hig.sePublications
Change search
CiteExportLink to record
Permanent link

Direct link
Cite
Citation style
  • apa
  • harvard-cite-them-right
  • ieee
  • modern-language-association-8th-edition
  • vancouver
  • Other style
More styles
Language
  • sv-SE
  • en-GB
  • en-US
  • fi-FI
  • nn-NO
  • nn-NB
  • de-DE
  • Other locale
More languages
Output format
  • html
  • text
  • asciidoc
  • rtf
A validity study of self-reported daily texting frequency, cell phone characteristics, and texting styles among young adults
University of Gävle, Faculty of Health and Occupational Studies, Department of Occupational and Public Health Sciences. University of Gävle, Centre for Musculoskeletal Research. Department of Public Health, Temple University, Philadelphia, United States ; West Virginia University, Injury Control Research Center, Morgantown, United States .
West Virginia University, Injury Control Research Center, Morgantown, United States; Department of Occupational and Environmental Health Sciences, West Virginia University, School of Public Health, Morgantown, United States .
West Virginia University, Injury Control Research Center, Morgantown, United States ; Department of Epidemiology, West Virginia University, School of Public Health, Morgantown, United States .
2015 (English)In: BMC Research Notes, ISSN 1756-0500, E-ISSN 1756-0500, Vol. 8, 120Article in journal (Refereed) Published
Abstract [en]

Background

Texting is associated with adverse health effects including musculoskeletal disorders, sleep disturbances, and traffic crashes. Many studies have relied on self-reported texting frequency, yet the validity of self-reports is unknown. Our objective was to provide some of the first data on the validity of self-reported texting frequency, cell phone characteristics including input device (e.g. touchscreen), key configuration (e.g., QWERTY), and texting styles including phone orientation (e.g., horizontal) and hands holding the phone while texting.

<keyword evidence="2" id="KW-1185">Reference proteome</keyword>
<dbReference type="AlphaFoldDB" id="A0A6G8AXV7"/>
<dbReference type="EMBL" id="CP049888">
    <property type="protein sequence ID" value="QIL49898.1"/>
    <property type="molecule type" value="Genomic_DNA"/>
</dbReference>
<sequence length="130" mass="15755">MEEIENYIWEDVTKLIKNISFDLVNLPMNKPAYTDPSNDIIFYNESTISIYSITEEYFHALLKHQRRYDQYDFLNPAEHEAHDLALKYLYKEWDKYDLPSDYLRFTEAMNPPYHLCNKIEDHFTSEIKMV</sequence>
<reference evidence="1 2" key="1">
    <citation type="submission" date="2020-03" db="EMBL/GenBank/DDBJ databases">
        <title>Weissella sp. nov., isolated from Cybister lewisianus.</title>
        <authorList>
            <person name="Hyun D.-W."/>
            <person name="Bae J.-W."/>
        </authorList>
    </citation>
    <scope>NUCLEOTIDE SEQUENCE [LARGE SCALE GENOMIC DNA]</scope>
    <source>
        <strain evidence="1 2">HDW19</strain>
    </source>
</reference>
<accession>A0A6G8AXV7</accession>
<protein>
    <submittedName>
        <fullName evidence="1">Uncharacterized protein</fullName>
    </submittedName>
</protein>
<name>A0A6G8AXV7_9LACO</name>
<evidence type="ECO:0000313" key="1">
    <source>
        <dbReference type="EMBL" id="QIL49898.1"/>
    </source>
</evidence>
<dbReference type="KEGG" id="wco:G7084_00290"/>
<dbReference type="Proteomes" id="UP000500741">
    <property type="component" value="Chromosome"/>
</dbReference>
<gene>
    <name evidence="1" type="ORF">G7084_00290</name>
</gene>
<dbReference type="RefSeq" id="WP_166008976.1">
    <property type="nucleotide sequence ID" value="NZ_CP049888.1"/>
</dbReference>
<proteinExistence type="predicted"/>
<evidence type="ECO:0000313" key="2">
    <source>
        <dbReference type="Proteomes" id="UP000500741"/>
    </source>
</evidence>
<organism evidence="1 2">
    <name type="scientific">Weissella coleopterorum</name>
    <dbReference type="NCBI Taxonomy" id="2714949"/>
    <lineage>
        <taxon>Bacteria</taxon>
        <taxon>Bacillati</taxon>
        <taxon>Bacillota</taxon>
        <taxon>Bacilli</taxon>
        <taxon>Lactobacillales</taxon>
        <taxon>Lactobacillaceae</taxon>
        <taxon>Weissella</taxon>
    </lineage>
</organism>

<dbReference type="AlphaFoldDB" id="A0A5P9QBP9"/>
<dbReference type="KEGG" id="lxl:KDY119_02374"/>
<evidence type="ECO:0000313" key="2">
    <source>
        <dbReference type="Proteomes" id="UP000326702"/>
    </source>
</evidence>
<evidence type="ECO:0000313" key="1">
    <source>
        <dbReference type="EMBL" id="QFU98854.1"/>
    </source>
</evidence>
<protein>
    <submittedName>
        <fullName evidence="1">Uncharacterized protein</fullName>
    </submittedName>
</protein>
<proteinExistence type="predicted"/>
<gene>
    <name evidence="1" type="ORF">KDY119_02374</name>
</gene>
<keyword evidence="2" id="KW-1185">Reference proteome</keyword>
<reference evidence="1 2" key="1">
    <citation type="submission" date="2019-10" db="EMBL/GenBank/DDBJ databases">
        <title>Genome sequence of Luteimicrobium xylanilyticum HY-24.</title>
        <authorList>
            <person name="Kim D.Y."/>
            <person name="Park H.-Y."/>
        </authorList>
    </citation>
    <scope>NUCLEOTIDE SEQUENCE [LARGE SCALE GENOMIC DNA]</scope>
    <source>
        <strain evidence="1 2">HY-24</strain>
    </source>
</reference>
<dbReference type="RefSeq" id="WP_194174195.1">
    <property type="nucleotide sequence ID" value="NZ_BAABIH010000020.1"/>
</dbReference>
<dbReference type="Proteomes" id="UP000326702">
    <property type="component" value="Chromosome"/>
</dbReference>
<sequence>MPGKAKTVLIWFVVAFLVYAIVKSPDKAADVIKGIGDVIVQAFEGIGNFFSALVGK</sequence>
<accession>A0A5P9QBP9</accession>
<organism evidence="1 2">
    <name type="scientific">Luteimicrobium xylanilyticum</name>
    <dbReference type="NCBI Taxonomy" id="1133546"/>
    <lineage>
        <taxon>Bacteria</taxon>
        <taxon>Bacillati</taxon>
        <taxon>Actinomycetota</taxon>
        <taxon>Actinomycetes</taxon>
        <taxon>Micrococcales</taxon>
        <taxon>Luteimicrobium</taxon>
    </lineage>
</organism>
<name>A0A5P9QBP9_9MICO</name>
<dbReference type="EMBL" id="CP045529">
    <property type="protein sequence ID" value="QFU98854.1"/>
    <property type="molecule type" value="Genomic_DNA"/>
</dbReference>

Methods

Data were collected using a self-administered questionnaire and observation of a texting task among college students ages 18 to 24. To gauge agreement between self-reported and phone bill-derived categorical number of daily text messages sent, we calculated percent of agreement, Spearman correlation coefficient, and a linear weighted kappa statistic. For agreement between self-reported and observed cell phone characteristics and texting styles we calculated percentages of agreement. We used chi-square tests to detect significant differences (α = 0.05) by gender and study protocol.

Results

There were 106 participants; 87 of which had complete data for texting frequency analyses. Among these 87, there was 26% (95% CI: 21–31) agreement between self-reported and phone bill-derived number of daily text messages sent with a Spearman’s rho of 0.48 and a weighted kappa of 0.17 (95% CI: 0.06-0.27). Among those who did not accurately report the number of daily texts sent, 81% overestimated this number. Among the full sample (n = 106), there was high agreement between self-reported and observed texting input device (96%, 95% CI: 91–99), key configuration (89%, 95% CI: 81–94), and phone orientation while texting (93%, 95% CI: 86–97). No differences were found by gender or study protocol among any items.

Conclusions

While young adults correctly reported their cell phone’s characteristics and phone orientation while texting, most incorrectly estimated the number of daily text messages they sent. This suggests that while self-reported texting frequency may be useful for studies where relative ordering is adequate, it should not be used in epidemiologic studies to identify a risk threshold. For these studies, it is recommended that a less biased measure, such as a cell phone bill, be utilized.

Place, publisher, year, edition, pages
2015. Vol. 8, 120
Keyword [en]
Young adults, College students, Cell phones, Text messaging, Validity of self-reports, Short message service (SMS)
National Category
Environmental Health and Occupational Health
Identifiers
URN: urn:nbn:se:hig:diva-15087DOI: 10.1186/s13104-015-1090-3PubMedID: 25890089Scopus ID: 2-s2.0-84927709388OAI: oai:DiVA.org:hig-15087DiVA: diva2:644106
Available from: 2013-08-29 Created: 2013-08-29 Last updated: 2015-10-14Bibliographically approved

Open Access in DiVA

No full text

Other links

Publisher's full textPubMedScopus

Search in DiVA

By author/editor
Gold, Judith
By organisation
Department of Occupational and Public Health SciencesCentre for Musculoskeletal Research
In the same journal
BMC Research Notes
Environmental Health and Occupational Health

Search outside of DiVA

GoogleGoogle Scholar

Altmetric score

Total: 281 hits
CiteExportLink to record
Permanent link

Direct link
Cite
Citation style
  • apa
  • harvard-cite-them-right
  • ieee
  • modern-language-association-8th-edition
  • vancouver
  • Other style
More styles
Language
  • sv-SE
  • en-GB
  • en-US
  • fi-FI
  • nn-NO
  • nn-NB
  • de-DE
  • Other locale
More languages
Output format
  • html
  • text
  • asciidoc
  • rtf